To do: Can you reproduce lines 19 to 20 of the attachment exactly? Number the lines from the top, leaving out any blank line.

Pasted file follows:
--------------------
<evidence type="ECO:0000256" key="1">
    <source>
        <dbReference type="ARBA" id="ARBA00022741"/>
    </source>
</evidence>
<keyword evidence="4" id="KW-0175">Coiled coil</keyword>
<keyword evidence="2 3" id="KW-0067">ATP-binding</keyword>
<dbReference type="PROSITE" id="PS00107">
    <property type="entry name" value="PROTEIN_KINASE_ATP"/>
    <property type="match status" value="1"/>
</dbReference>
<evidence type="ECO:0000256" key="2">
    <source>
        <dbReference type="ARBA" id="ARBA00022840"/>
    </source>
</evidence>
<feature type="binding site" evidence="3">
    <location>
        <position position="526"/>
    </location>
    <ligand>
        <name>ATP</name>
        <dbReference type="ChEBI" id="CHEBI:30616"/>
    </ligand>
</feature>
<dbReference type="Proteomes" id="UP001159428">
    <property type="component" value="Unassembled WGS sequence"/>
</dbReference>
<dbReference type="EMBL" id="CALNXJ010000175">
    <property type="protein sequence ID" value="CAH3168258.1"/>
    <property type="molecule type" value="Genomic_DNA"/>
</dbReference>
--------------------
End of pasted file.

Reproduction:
        <position position="526"/>
    </location>